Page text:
City of the year: Medellín

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Medellín’s is a story of successful transformation. Once gripped by violence and drug cartels, Colombia’s second city has evolved into a world-class model of urban innovation. Mayor Aníbal Gaviria Correa tells us how they did it.

“Innovation is essentially something that invites you to reinvent yourself every day.”

— Aníbal Gaviria Correa, Mayor of Medellín, Colombia

Medellín, 1991. The traditional cultural capital of Colombia is beset by entrenched social problems and high levels of violence.

Medellín, 2013. Judges from The Wall Street Journal and the Urban Land Institute name it “City of the Year” from among 200 cities, citing the huge rate of development and success in bringing its residents together to assure opportunities for all.

Correa, Medellín’s Mayor since 2012 and one of the key architects of the city’s renaissance, says the award is not only recognition for the city’s recent progress, but also serves as a benchmark for other cities who have overcome a checkered past.

The “City of the Year” competition is designed to recognize the most innovative urban centers. The cities were selected based on eight criteria:

  • Environment and land use
  • Culture and livability
  • Economic and investment climate
  • Progress and potential
  • Places of power
  • Education and human capital
  • Technology and research
  • Mobility and infrastructure

Medellín emerged victorious after more than 900,000 online votes.

A winning story

Medellín’s triumph can be attributed to several factors:

  • The city’s homicide rate fell nearly 80% between 1991 and 2010.
  • New public libraries, parks and schools have been built, mainly in the poorest neighborhoods.
  • There’s been an emphasis on improving the quality of public spaces by investing in new urban promenades, plazas and public art.
  • EPM, the municipal utility that supplies electricity, gas, water, sanitation and telecommunications to up to 12 million Colombians, is constitutionally mandated in Medellín to provide clean water and electricity, even to houses in illegal slums. Its annual profits also go directly to city infrastructure, such as schools and parks.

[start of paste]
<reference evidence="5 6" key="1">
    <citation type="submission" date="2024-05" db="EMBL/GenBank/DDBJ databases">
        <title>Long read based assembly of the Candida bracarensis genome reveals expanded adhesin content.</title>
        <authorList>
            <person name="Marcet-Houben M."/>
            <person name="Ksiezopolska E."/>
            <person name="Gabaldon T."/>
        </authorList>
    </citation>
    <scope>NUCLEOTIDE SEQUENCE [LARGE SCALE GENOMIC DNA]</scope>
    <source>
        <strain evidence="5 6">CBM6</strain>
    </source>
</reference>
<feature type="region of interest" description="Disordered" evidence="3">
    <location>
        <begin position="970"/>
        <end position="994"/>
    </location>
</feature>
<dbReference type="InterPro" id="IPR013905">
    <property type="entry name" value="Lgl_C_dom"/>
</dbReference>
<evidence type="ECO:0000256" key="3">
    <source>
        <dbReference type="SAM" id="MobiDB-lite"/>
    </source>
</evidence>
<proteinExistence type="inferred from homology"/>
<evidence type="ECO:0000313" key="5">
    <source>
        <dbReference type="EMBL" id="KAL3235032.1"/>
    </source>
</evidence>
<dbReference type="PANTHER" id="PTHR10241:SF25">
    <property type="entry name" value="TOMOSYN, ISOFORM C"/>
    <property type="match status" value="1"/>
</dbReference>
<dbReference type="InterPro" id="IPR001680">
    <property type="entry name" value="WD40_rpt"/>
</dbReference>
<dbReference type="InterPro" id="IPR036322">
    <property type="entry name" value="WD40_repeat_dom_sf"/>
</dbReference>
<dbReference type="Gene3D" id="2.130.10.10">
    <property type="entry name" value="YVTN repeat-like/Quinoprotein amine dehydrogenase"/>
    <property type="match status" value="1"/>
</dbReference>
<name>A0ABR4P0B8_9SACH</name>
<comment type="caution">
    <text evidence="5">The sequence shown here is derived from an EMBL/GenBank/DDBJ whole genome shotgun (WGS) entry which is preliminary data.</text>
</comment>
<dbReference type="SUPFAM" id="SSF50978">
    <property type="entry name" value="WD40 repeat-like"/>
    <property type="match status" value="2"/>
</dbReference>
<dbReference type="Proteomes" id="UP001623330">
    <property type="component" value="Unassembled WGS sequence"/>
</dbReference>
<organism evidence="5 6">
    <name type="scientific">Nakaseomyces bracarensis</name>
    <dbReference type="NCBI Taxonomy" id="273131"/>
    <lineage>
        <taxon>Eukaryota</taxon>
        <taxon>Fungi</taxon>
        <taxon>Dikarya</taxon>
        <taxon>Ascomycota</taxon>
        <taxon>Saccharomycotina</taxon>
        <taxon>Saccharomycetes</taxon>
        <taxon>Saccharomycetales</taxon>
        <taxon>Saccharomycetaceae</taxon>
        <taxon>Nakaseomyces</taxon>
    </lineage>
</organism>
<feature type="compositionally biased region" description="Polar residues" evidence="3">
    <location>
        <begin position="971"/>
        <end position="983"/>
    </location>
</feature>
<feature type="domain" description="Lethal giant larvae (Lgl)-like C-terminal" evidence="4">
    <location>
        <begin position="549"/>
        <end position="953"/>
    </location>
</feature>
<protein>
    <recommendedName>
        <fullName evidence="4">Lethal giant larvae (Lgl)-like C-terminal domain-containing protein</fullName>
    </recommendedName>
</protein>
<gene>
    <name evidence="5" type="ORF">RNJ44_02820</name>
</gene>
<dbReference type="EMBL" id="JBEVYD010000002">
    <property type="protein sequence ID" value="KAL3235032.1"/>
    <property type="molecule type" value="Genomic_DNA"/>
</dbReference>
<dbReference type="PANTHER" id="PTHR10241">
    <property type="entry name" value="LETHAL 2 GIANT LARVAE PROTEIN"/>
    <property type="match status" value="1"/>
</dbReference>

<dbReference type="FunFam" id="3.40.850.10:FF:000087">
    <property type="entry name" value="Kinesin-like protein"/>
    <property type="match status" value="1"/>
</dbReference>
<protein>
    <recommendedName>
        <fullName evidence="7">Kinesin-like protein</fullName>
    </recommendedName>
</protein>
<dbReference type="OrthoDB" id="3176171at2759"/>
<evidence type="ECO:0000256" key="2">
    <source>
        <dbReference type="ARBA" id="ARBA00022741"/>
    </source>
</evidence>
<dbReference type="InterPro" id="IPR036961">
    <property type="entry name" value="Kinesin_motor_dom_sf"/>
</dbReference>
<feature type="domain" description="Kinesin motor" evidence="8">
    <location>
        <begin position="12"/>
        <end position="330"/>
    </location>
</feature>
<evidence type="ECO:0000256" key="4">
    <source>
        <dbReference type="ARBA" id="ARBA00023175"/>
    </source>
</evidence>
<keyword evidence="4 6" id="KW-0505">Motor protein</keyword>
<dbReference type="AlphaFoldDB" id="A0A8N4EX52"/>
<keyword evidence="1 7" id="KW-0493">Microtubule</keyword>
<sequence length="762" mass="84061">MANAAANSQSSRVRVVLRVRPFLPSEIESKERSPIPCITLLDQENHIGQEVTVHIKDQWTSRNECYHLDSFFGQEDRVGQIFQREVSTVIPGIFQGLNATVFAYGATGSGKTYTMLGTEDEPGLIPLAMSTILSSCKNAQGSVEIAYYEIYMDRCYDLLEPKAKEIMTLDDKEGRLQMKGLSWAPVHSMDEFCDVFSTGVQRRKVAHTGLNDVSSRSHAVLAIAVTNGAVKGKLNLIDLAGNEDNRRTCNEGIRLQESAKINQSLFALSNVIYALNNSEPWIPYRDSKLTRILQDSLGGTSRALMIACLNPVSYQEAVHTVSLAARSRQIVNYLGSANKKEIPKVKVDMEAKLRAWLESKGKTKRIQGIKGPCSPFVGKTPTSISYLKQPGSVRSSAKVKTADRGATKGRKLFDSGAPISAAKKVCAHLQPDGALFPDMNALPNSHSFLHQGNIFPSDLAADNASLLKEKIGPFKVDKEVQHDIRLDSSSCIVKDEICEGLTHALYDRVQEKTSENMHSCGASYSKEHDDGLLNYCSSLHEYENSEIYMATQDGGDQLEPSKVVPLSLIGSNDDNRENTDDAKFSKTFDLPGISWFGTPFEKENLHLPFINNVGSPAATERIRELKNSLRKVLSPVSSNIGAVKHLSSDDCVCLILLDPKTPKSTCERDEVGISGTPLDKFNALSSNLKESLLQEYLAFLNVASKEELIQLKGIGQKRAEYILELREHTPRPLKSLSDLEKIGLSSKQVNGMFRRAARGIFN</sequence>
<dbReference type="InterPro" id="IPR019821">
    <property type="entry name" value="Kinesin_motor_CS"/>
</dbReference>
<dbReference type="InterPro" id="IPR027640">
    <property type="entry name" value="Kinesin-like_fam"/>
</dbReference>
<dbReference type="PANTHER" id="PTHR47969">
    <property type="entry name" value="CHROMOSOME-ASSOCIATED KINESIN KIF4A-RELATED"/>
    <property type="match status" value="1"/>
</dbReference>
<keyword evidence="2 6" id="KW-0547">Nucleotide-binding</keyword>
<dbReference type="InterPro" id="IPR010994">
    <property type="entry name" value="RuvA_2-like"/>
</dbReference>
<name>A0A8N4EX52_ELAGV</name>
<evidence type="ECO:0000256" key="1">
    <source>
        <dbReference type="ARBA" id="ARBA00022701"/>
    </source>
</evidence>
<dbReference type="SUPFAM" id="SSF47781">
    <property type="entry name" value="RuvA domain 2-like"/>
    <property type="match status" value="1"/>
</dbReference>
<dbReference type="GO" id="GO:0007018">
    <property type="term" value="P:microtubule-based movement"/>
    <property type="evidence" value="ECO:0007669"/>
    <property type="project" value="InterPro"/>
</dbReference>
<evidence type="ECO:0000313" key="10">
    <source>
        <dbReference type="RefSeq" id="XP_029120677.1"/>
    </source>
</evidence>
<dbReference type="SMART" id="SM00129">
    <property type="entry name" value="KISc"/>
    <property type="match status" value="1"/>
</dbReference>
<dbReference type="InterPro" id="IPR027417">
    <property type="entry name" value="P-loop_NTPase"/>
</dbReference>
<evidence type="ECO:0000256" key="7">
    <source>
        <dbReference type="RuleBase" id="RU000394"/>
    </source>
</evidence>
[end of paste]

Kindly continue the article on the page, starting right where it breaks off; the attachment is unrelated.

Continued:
• New transportation systems have contributed to a reduction in crime, and helped reduce CO2 emissions by 175,000 tons a year. The new metro system and the installation of escalators on steep hills have made huge contributions. The city’s new free public bicycle system and rapid-transit-bus system have provided an integrated network of transport options to citizens.

The city’s new transportation projects have been financed largely through PPPs. Another good example of collaboration is that engineering firms have designed public buildings on a pro bono basis. In addition, participatory budgeting enables citizens and community organizations to own 5% of the municipal budget, and allocate funds to neighborhood priorities such as new health centers, youth groups and college scholarships.

The Mayor describes this as part of the “civic urbanism” that has swept the city in recent years; urban planning is not only about construction, but also about citizen participation.

Escaping the shadow of history

The Mayor is keen to stress that the city’s historical problems encouraged a greater level of innovation in response.

While Medellín’s challenges are still many, the city’s focus on innovation at every step has vastly improved the quality of life for its residents, broken down barriers, fostered creativity and strengthened collaboration.


Read our article: Moving up, moving on